The Court also agreed with Cope that the requirement that he "shall take all prescribed medication" is “overbroad insofar as it is not clearly limited to medications that are reasonably related to sex offender treatment” and it tied any such medication into the factors set forth in 18 U.S.C. §§ 3553(a)(1), (a)(2)(B), (a)(2)(C), and (a)(2)(D). It then continued that each of those factors “points primarily to the underlying sex offense committed by Cope and the resulting need for treatment and deterrence. In accordance with the congressional intent, any medication Cope is required to take as a condition of his supervised release must be reasonably related to his treatment as a sex offender. Indeed, were the rule otherwise, a person on supervised release could arguably violate the terms of his release by neglecting to take prescribed cold medications. Therefore, we hold that any medication condition that the district court imposes on remand must be limited to medications reasonably related to Cope's treatment as a sex offender.”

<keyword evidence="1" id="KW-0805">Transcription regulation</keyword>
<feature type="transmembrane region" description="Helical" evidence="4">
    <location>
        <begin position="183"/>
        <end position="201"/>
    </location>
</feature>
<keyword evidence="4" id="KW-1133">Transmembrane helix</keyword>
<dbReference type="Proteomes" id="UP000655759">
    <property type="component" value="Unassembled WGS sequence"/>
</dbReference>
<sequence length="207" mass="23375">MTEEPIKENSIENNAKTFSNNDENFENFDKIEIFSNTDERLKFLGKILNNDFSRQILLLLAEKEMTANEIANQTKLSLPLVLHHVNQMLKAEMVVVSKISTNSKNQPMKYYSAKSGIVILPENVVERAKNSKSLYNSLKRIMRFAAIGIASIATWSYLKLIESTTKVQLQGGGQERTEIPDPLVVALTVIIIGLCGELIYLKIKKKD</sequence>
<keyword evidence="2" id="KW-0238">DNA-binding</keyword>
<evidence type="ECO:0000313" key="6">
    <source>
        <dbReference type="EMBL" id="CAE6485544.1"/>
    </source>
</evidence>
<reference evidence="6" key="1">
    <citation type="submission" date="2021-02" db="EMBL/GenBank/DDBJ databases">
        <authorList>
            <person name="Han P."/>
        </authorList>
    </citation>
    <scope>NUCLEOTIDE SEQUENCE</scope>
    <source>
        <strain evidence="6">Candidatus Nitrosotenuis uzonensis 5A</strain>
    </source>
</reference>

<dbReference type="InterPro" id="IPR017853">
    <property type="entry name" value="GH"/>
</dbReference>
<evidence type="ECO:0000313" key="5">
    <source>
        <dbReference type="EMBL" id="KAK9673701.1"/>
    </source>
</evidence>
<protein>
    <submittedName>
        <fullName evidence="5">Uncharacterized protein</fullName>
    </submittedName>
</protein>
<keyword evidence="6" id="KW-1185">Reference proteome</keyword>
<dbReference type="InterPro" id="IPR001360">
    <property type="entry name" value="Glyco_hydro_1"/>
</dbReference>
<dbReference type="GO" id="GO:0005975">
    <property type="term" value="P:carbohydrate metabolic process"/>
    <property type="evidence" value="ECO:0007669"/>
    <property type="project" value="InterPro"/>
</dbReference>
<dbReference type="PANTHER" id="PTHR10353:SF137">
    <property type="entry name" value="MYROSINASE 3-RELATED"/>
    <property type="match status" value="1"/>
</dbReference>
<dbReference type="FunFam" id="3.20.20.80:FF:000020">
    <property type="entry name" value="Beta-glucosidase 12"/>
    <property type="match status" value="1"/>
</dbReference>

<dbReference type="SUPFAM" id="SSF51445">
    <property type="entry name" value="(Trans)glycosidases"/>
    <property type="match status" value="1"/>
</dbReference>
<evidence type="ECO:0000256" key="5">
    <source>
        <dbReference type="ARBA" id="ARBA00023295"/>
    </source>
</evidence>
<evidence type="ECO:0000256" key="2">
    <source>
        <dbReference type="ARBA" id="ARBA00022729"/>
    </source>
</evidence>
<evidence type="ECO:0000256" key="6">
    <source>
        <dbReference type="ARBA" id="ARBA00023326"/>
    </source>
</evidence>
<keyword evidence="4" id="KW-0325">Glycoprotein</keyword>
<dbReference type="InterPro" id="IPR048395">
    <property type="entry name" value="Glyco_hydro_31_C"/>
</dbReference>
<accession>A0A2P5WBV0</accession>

Doe v. Bredesen, No. 06-6393 (6th Cir. Nov. 16, 2007) (Judge Griffin)

Appellant John Doe pled guilty in a Tennessee state court to various crimes including two counts of sexual battery. At the time of his conviction, Doe’s sexual battery offenses were termed by Tennessee law as “sexual offenses” and he was classified as a “sexual offender.” Under the then Tennessee, Doe had the right, ten years after the termination of his probation, to petition the circuit court to relieve him of the continued filing of registration and monitoring forms and to expunge all data stored in the central record system about him.